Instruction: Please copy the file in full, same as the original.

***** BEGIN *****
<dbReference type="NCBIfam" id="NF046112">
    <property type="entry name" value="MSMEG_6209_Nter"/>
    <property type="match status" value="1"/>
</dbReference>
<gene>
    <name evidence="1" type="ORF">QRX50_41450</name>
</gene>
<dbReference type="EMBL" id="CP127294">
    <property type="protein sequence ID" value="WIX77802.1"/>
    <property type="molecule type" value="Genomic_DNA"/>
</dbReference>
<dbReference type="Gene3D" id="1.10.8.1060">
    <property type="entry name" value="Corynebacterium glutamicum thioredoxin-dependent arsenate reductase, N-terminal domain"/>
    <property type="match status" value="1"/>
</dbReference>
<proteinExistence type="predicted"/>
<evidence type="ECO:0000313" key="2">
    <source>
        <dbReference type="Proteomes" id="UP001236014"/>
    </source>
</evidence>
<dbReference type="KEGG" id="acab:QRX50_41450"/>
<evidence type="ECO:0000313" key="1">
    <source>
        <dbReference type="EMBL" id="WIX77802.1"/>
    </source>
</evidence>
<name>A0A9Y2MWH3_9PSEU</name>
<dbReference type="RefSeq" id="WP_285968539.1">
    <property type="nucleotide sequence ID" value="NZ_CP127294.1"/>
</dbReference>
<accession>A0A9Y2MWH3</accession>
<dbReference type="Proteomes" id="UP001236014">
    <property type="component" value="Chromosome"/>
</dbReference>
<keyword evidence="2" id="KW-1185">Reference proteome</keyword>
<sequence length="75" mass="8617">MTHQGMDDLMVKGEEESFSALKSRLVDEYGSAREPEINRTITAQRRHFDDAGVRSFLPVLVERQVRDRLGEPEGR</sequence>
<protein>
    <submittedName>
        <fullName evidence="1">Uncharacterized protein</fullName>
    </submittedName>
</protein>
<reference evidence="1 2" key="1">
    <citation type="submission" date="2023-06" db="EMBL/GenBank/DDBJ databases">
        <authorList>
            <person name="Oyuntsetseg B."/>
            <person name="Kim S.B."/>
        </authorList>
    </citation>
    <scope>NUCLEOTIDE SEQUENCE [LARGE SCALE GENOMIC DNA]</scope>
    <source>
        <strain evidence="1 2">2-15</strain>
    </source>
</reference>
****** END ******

<dbReference type="NCBIfam" id="NF046112">
    <property type="entry name" value="MSMEG_6209_Nter"/>
    <property type="match status" value="1"/>
</dbReference>
<gene>
    <name evidence="1" type="ORF">QRX50_41450</name>
</gene>
<dbReference type="EMBL" id="CP127294">
    <property type="protein sequence ID" value="WIX77802.1"/>
    <property type="molecule type" value="Genomic_DNA"/>
</dbReference>
<dbReference type="Gene3D" id="1.10.8.1060">
    <property type="entry name" value="Corynebacterium glutamicum thioredoxin-dependent arsenate reductase, N-terminal domain"/>
    <property type="match status" value="1"/>
</dbReference>
<proteinExistence type="predicted"/>
<evidence type="ECO:0000313" key="2">
    <source>
        <dbReference type="Proteomes" id="UP001236014"/>
    </source>
</evidence>
<dbReference type="KEGG" id="acab:QRX50_41450"/>
<evidence type="ECO:0000313" key="1">
    <source>
        <dbReference type="EMBL" id="WIX77802.1"/>
    </source>
</evidence>
<name>A0A9Y2MWH3_9PSEU</name>
<dbReference type="RefSeq" id="WP_285968539.1">
    <property type="nucleotide sequence ID" value="NZ_CP127294.1"/>
</dbReference>
<accession>A0A9Y2MWH3</accession>
<dbReference type="Proteomes" id="UP001236014">
    <property type="component" value="Chromosome"/>
</dbReference>
<keyword evidence="2" id="KW-1185">Reference proteome</keyword>
<sequence length="75" mass="8617">MTHQGMDDLMVKGEEESFSALKSRLVDEYGSAREPEINRTITAQRRHFDDAGVRSFLPVLVERQVRDRLGEPEGR</sequence>
<protein>
    <submittedName>
        <fullName evidence="1">Uncharacterized protein</fullName>
    </submittedName>
</protein>
<reference evidence="1 2" key="1">
    <citation type="submission" date="2023-06" db="EMBL/GenBank/DDBJ databases">
        <authorList>
            <person name="Oyuntsetseg B."/>
            <person name="Kim S.B."/>
        </authorList>
    </citation>
    <scope>NUCLEOTIDE SEQUENCE [LARGE SCALE GENOMIC DNA]</scope>
    <source>
        <strain evidence="1 2">2-15</strain>
    </source>
</reference>